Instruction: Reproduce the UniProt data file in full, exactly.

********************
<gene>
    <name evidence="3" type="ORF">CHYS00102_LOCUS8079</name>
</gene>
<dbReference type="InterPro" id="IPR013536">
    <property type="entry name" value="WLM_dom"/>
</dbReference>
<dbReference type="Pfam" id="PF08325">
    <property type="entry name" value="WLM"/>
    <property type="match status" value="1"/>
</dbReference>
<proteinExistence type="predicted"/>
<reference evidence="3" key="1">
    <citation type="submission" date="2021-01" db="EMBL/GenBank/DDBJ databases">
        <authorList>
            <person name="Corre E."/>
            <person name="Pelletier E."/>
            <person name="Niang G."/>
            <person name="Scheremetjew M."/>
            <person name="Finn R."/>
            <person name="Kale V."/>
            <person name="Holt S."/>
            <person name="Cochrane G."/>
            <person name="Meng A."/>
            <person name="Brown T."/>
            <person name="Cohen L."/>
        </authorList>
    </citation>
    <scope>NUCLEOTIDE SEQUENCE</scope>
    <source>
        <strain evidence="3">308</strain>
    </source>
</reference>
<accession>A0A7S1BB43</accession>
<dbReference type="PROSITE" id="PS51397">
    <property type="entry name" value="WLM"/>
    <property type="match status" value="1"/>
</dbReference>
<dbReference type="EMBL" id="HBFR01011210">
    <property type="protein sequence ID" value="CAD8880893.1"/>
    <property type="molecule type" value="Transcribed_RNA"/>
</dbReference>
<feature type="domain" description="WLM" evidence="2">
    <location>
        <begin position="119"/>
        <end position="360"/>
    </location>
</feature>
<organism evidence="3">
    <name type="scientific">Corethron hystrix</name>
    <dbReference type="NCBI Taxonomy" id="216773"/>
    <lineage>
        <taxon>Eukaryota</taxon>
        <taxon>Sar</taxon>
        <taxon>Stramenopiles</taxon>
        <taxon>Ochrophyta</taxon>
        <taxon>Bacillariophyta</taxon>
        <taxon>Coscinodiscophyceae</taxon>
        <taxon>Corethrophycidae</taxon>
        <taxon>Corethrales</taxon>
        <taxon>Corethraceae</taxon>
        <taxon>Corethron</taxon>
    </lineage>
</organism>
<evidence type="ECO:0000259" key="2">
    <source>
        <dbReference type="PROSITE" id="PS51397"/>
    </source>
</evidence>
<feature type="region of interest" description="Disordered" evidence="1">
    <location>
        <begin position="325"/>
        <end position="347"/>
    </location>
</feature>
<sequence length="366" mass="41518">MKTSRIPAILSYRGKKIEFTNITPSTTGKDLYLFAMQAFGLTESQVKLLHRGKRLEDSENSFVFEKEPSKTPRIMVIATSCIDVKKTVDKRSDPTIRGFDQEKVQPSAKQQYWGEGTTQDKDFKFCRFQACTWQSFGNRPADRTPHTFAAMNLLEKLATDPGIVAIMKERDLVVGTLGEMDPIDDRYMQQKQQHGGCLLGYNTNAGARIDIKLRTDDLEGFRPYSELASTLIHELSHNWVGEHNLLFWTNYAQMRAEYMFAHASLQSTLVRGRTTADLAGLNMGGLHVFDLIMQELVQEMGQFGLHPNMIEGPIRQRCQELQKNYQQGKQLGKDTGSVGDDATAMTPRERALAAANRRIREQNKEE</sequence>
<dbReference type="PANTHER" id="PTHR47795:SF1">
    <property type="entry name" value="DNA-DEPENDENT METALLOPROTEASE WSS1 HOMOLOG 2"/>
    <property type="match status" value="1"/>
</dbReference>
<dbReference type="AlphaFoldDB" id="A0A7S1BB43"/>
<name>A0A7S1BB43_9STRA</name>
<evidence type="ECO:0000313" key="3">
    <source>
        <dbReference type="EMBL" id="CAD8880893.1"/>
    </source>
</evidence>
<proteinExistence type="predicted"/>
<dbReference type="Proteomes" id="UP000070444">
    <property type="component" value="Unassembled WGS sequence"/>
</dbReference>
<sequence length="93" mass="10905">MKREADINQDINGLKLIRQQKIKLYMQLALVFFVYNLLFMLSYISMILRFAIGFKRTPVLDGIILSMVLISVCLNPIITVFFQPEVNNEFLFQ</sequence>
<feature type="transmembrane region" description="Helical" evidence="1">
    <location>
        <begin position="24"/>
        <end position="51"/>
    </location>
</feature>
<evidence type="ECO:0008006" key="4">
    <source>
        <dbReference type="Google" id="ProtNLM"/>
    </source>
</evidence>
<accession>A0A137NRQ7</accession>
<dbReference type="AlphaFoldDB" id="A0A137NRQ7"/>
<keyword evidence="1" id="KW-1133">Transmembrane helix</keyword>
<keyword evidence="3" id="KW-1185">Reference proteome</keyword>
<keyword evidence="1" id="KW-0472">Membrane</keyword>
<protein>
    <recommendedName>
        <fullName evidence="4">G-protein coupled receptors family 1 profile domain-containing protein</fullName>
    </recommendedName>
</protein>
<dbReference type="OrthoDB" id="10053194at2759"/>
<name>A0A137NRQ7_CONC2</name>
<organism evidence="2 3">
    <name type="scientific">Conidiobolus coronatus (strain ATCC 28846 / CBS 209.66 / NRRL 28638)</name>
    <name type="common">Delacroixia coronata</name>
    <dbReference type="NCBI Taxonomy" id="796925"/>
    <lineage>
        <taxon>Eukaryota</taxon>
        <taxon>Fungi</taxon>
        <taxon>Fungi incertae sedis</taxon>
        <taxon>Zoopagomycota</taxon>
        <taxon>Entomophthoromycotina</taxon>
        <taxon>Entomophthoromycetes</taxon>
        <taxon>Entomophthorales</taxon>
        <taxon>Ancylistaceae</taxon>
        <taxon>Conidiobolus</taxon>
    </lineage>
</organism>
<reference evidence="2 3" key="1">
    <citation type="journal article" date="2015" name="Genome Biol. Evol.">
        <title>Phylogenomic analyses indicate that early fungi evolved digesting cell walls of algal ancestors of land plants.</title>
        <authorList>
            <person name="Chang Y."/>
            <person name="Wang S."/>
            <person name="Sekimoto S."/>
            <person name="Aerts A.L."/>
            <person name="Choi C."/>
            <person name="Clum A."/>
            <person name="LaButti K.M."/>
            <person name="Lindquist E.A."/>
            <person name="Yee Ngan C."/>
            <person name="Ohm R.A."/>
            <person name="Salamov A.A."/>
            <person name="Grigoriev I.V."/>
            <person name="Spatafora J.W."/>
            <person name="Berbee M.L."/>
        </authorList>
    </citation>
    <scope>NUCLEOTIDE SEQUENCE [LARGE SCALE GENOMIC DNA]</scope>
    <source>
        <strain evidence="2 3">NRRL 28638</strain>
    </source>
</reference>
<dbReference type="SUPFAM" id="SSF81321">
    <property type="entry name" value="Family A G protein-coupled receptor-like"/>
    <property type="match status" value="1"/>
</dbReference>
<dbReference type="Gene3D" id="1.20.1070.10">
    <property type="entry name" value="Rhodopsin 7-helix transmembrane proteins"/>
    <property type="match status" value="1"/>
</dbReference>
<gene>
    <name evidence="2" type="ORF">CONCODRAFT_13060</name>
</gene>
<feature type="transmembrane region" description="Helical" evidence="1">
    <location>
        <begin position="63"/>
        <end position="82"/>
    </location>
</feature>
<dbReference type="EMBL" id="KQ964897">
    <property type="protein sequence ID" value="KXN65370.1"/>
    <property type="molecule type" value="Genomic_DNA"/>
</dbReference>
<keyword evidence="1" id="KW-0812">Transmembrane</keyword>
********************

<gene>
    <name evidence="3" type="ORF">CHYS00102_LOCUS8079</name>
</gene>
<dbReference type="InterPro" id="IPR013536">
    <property type="entry name" value="WLM_dom"/>
</dbReference>
<dbReference type="Pfam" id="PF08325">
    <property type="entry name" value="WLM"/>
    <property type="match status" value="1"/>
</dbReference>
<proteinExistence type="predicted"/>
<reference evidence="3" key="1">
    <citation type="submission" date="2021-01" db="EMBL/GenBank/DDBJ databases">
        <authorList>
            <person name="Corre E."/>
            <person name="Pelletier E."/>
            <person name="Niang G."/>
            <person name="Scheremetjew M."/>
            <person name="Finn R."/>
            <person name="Kale V."/>
            <person name="Holt S."/>
            <person name="Cochrane G."/>
            <person name="Meng A."/>
            <person name="Brown T."/>
            <person name="Cohen L."/>
        </authorList>
    </citation>
    <scope>NUCLEOTIDE SEQUENCE</scope>
    <source>
        <strain evidence="3">308</strain>
    </source>
</reference>
<accession>A0A7S1BB43</accession>
<dbReference type="PROSITE" id="PS51397">
    <property type="entry name" value="WLM"/>
    <property type="match status" value="1"/>
</dbReference>
<dbReference type="EMBL" id="HBFR01011210">
    <property type="protein sequence ID" value="CAD8880893.1"/>
    <property type="molecule type" value="Transcribed_RNA"/>
</dbReference>
<feature type="domain" description="WLM" evidence="2">
    <location>
        <begin position="119"/>
        <end position="360"/>
    </location>
</feature>
<organism evidence="3">
    <name type="scientific">Corethron hystrix</name>
    <dbReference type="NCBI Taxonomy" id="216773"/>
    <lineage>
        <taxon>Eukaryota</taxon>
        <taxon>Sar</taxon>
        <taxon>Stramenopiles</taxon>
        <taxon>Ochrophyta</taxon>
        <taxon>Bacillariophyta</taxon>
        <taxon>Coscinodiscophyceae</taxon>
        <taxon>Corethrophycidae</taxon>
        <taxon>Corethrales</taxon>
        <taxon>Corethraceae</taxon>
        <taxon>Corethron</taxon>
    </lineage>
</organism>
<evidence type="ECO:0000259" key="2">
    <source>
        <dbReference type="PROSITE" id="PS51397"/>
    </source>
</evidence>
<feature type="region of interest" description="Disordered" evidence="1">
    <location>
        <begin position="325"/>
        <end position="347"/>
    </location>
</feature>
<sequence length="366" mass="41518">MKTSRIPAILSYRGKKIEFTNITPSTTGKDLYLFAMQAFGLTESQVKLLHRGKRLEDSENSFVFEKEPSKTPRIMVIATSCIDVKKTVDKRSDPTIRGFDQEKVQPSAKQQYWGEGTTQDKDFKFCRFQACTWQSFGNRPADRTPHTFAAMNLLEKLATDPGIVAIMKERDLVVGTLGEMDPIDDRYMQQKQQHGGCLLGYNTNAGARIDIKLRTDDLEGFRPYSELASTLIHELSHNWVGEHNLLFWTNYAQMRAEYMFAHASLQSTLVRGRTTADLAGLNMGGLHVFDLIMQELVQEMGQFGLHPNMIEGPIRQRCQELQKNYQQGKQLGKDTGSVGDDATAMTPRERALAAANRRIREQNKEE</sequence>
<dbReference type="PANTHER" id="PTHR47795:SF1">
    <property type="entry name" value="DNA-DEPENDENT METALLOPROTEASE WSS1 HOMOLOG 2"/>
    <property type="match status" value="1"/>
</dbReference>
<dbReference type="AlphaFoldDB" id="A0A7S1BB43"/>
<name>A0A7S1BB43_9STRA</name>
<evidence type="ECO:0000313" key="3">
    <source>
        <dbReference type="EMBL" id="CAD8880893.1"/>
    </source>
</evidence>
<proteinExistence type="predicted"/>
<dbReference type="Proteomes" id="UP000070444">
    <property type="component" value="Unassembled WGS sequence"/>
</dbReference>
<sequence length="93" mass="10905">MKREADINQDINGLKLIRQQKIKLYMQLALVFFVYNLLFMLSYISMILRFAIGFKRTPVLDGIILSMVLISVCLNPIITVFFQPEVNNEFLFQ</sequence>
<feature type="transmembrane region" description="Helical" evidence="1">
    <location>
        <begin position="24"/>
        <end position="51"/>
    </location>
</feature>
<evidence type="ECO:0008006" key="4">
    <source>
        <dbReference type="Google" id="ProtNLM"/>
    </source>
</evidence>
<accession>A0A137NRQ7</accession>
<dbReference type="AlphaFoldDB" id="A0A137NRQ7"/>
<keyword evidence="1" id="KW-1133">Transmembrane helix</keyword>
<keyword evidence="3" id="KW-1185">Reference proteome</keyword>
<keyword evidence="1" id="KW-0472">Membrane</keyword>
<protein>
    <recommendedName>
        <fullName evidence="4">G-protein coupled receptors family 1 profile domain-containing protein</fullName>
    </recommendedName>
</protein>
<dbReference type="OrthoDB" id="10053194at2759"/>
<name>A0A137NRQ7_CONC2</name>
<organism evidence="2 3">
    <name type="scientific">Conidiobolus coronatus (strain ATCC 28846 / CBS 209.66 / NRRL 28638)</name>
    <name type="common">Delacroixia coronata</name>
    <dbReference type="NCBI Taxonomy" id="796925"/>
    <lineage>
        <taxon>Eukaryota</taxon>
        <taxon>Fungi</taxon>
        <taxon>Fungi incertae sedis</taxon>
        <taxon>Zoopagomycota</taxon>
        <taxon>Entomophthoromycotina</taxon>
        <taxon>Entomophthoromycetes</taxon>
        <taxon>Entomophthorales</taxon>
        <taxon>Ancylistaceae</taxon>
        <taxon>Conidiobolus</taxon>
    </lineage>
</organism>
<reference evidence="2 3" key="1">
    <citation type="journal article" date="2015" name="Genome Biol. Evol.">
        <title>Phylogenomic analyses indicate that early fungi evolved digesting cell walls of algal ancestors of land plants.</title>
        <authorList>
            <person name="Chang Y."/>
            <person name="Wang S."/>
            <person name="Sekimoto S."/>
            <person name="Aerts A.L."/>
            <person name="Choi C."/>
            <person name="Clum A."/>
            <person name="LaButti K.M."/>
            <person name="Lindquist E.A."/>
            <person name="Yee Ngan C."/>
            <person name="Ohm R.A."/>
            <person name="Salamov A.A."/>
            <person name="Grigoriev I.V."/>
            <person name="Spatafora J.W."/>
            <person name="Berbee M.L."/>
        </authorList>
    </citation>
    <scope>NUCLEOTIDE SEQUENCE [LARGE SCALE GENOMIC DNA]</scope>
    <source>
        <strain evidence="2 3">NRRL 28638</strain>
    </source>
</reference>
<dbReference type="SUPFAM" id="SSF81321">
    <property type="entry name" value="Family A G protein-coupled receptor-like"/>
    <property type="match status" value="1"/>
</dbReference>
<dbReference type="Gene3D" id="1.20.1070.10">
    <property type="entry name" value="Rhodopsin 7-helix transmembrane proteins"/>
    <property type="match status" value="1"/>
</dbReference>
<gene>
    <name evidence="2" type="ORF">CONCODRAFT_13060</name>
</gene>
<feature type="transmembrane region" description="Helical" evidence="1">
    <location>
        <begin position="63"/>
        <end position="82"/>
    </location>
</feature>
<dbReference type="EMBL" id="KQ964897">
    <property type="protein sequence ID" value="KXN65370.1"/>
    <property type="molecule type" value="Genomic_DNA"/>
</dbReference>
<keyword evidence="1" id="KW-0812">Transmembrane</keyword>